I often hear from new bloggers (and veterans) that the one thing they didn't expect about blogging is how much work it is.
Blogging can be immensely rewarding, but can easily take over your life.
Maybe you want to start a blog, but are afraid of the commitment. Maybe you've tried blogging and it's too much work for you. Or maybe you love writing, but aren't interested in managing a blog.
I am a contributing writer for IFB, and I recently became a contributor at Already Pretty. While my relationship with my own site is tempestuous at best, I love writing for others. Similar to running my own blog, being a contributor blogger means I'm creating original content for a variety of digital outlets and blogs.
Freelance contributors either pitch their ideas to editors or, occasionally, an editor will reach out to them with an idea. If you're lucky like I am, your editors will trust your content and let you run free. Interested in learning more about the perks of being a contributor blogger? Check them all out below…
You Go Into It Already Knowing Your Topic (And Target Audience)
The great thing about contributing to other sites: the content and subject matter is already laid out for you. I don't have to share my thoughts about the blogging industry on my own site, because I can share them on IFB's blog. I can write lengthy posts on body image and personal growth at Already Pretty. I know the readers coming to those sites are looking for that information, so my target audience is right in place. Therefore, I know who to write for from the get go.
You Build A Sense of Community With Your Fellow Bloggers
Chances are if you are freelance writing for a blog, you're not the only contributor at a site. At IFB I can bounce ideas and get quotes or insight from Cora, Hilary, Julia, and Grechen. It's wonderful to have a group of people who share a similar vision, that you can also commiserate with when you receive a nasty comment or vent to when the site crashes. It's a built-in support network; and keeps blogging from being quite the solo sport.
It's Another Way to Reach Out to Potential New Readers
The longer we blog, the easier it becomes to get “stuck” in a pattern: we interact with the same bloggers and communicate with the same readers. Regular content at another sites means you're interacting with a new online audience. You will meet and build relationships with other bloggers.
It Can Help You Pay A Bill or Two
Bloggers are always seeking new ways to diversify their income. Contributing or freelance writing can be an additional way to supplement your income. That being said not all contributing positions are paid, and the rates can vary wildly (I've seen from $8 to $100 per post!) Writing freelance is a great way to pay your internet bill each month, but it can be a difficult way to pay ALL of your bills.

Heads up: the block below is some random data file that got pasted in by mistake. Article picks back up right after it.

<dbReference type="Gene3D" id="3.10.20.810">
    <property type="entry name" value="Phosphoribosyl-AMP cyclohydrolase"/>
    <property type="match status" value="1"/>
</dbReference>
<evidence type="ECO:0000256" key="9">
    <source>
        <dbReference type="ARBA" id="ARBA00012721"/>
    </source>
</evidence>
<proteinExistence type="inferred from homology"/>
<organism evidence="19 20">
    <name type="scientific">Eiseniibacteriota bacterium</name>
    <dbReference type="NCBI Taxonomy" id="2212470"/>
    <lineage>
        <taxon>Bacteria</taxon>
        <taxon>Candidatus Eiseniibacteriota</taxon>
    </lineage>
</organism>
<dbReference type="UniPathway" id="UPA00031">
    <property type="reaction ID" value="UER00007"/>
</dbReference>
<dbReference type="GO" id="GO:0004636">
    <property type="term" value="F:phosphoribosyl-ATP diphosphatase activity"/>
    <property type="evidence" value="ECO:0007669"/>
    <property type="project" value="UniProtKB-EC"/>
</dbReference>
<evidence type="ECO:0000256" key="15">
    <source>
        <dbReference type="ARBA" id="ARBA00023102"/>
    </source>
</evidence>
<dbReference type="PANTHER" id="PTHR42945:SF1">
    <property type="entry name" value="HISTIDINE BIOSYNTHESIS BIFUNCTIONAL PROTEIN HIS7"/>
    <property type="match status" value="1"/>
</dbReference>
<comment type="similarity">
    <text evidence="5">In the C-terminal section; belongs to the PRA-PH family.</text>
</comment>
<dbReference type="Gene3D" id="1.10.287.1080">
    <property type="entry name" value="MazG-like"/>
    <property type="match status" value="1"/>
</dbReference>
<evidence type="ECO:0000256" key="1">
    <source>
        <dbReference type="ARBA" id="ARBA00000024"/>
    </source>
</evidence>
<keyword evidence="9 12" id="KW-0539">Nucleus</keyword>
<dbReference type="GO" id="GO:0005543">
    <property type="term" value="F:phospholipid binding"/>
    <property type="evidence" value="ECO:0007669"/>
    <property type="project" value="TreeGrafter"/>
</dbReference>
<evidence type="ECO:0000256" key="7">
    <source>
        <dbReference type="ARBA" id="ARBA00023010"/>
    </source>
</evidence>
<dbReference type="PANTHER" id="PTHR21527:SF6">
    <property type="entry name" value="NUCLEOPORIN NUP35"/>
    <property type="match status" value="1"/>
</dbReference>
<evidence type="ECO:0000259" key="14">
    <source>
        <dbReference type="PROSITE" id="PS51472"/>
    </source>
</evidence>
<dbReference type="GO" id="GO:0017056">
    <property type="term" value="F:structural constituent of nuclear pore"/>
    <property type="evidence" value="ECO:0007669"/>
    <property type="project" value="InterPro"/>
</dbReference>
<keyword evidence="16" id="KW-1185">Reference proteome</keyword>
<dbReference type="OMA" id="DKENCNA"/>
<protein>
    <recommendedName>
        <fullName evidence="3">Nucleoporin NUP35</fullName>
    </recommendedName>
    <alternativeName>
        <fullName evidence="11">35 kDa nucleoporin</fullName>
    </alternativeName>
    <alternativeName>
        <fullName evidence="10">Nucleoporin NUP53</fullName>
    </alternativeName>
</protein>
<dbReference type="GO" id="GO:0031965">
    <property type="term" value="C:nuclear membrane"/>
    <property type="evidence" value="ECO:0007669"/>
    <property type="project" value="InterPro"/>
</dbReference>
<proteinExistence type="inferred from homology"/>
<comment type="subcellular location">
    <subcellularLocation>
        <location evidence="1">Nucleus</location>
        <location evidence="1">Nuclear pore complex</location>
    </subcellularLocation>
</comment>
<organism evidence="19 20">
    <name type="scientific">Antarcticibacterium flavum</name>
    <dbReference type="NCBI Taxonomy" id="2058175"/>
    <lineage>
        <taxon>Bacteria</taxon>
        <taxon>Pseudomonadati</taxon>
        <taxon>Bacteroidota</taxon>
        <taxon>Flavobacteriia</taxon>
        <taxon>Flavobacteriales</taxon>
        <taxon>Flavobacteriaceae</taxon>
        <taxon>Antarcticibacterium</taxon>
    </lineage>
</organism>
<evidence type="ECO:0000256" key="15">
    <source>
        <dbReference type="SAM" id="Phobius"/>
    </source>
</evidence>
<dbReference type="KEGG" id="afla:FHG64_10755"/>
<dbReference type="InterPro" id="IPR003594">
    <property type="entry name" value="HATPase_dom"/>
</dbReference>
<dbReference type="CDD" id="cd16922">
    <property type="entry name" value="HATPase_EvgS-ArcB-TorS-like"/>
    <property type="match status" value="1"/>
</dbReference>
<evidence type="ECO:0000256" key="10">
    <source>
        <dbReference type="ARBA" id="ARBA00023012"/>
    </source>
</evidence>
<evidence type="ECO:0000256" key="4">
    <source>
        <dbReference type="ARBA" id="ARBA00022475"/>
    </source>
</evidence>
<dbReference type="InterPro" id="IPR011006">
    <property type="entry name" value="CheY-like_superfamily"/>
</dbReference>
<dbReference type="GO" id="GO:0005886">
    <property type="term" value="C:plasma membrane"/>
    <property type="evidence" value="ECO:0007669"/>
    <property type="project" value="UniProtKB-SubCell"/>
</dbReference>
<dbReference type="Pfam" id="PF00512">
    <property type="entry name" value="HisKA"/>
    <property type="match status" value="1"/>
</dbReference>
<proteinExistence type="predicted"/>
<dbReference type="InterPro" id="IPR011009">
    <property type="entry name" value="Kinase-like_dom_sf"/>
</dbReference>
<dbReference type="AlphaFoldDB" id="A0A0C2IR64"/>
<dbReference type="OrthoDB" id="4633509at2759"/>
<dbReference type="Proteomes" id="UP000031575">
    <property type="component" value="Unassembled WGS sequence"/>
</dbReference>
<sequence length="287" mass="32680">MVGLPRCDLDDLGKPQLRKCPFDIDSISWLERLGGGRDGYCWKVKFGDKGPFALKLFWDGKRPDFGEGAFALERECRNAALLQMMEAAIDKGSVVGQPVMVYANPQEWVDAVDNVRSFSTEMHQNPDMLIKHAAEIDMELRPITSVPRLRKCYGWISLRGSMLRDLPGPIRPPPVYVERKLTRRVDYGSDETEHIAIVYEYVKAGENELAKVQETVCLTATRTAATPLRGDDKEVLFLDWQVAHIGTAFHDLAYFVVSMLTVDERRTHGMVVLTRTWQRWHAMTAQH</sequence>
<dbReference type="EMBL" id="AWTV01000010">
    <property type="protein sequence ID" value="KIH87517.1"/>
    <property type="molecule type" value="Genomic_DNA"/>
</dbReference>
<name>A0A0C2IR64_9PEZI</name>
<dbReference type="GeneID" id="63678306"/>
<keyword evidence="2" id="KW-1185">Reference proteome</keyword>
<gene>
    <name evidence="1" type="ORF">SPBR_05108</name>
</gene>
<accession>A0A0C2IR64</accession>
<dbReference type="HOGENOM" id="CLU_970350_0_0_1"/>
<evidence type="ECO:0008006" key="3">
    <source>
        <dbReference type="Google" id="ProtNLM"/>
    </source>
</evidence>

It's An Excellent Way To Build Up Your Writing Portfolio
If you're interested in developing a career as a freelance writer, contributing to other sites can be a great way to beef up your portfolio. It's also an excellent way to write about other areas of interest, challenge yourself and grow as a writer.
It Keeps You Accountable…
I find it hard to maintain accountability, when it comes to writing for myself and my blog. But when I have an editor reviewing my articles, along with a deadline for a post to go up, I manage my time a lot more responsibly. Ninety-five percent of the time my contributor posts are ready to go, fully-edited and illustrated on time. If you're working on adhering to a writing schedule, try completing a few freelance assignments. It's an excellent exercise in hitting writing targets, when you're accountable to an editor and another site's post schedule.
…And Your Writing Standards High
I'll admit it: there are a few posts on my site that I'm not quite happy with. We all hate to think we haven't given 100% to all of our posts, but it occasionally happens. As a contributing blogger, I always give my best ideas and conversations to the sites I work with. I need to meet the level of quality expected by my colleagues and editors.
For those who are looking for a different experience in blogging, or have found their own blogs not quite what they anticipated, then stepping on as a contributor for another site may be a great way to find an alternative path that's just as rewarding and fulfilling.
Are any of you contributors (or freelance writers)? Have any experiences or stories you want to share? Let us know in the comments below.
Edited: Additional Resources, Ideas, and Suggestions
I'll start with this disclosure: I am not a freelance writer by trade (but I'm slowly learning and working my way there). Over the years, I submitted many guests posts to IFB. These were unpaid and solely because I had something to share with the community. I built a relationship with IFB's editors (and founder Jennine Tamm), and the community responded well to my posts. Likewise with Already Pretty, I had a long relationship with founder Sally McGraw as a reader. I would occasionally email her or we would link to each other's posts in link roundups. I have also guest blogged for Heels.com and ShopManhattanite.com. All of my contributor opportunities came from building genuine relationships with other bloggers.
That being said, there are other ways to jump into contributing. Sites like Jezebel, Galore and Bustle often have posts when they're seeking contributors. Problogger has a forum where they posts blogging and writing opportunities. Each website or blog is going to have it's own editorial guidelines and policies for how they seek writers. Your best bet is always to network genuinely, figure out what publications where your voice may be a good fit, build a strong writing portfolio, and pitch!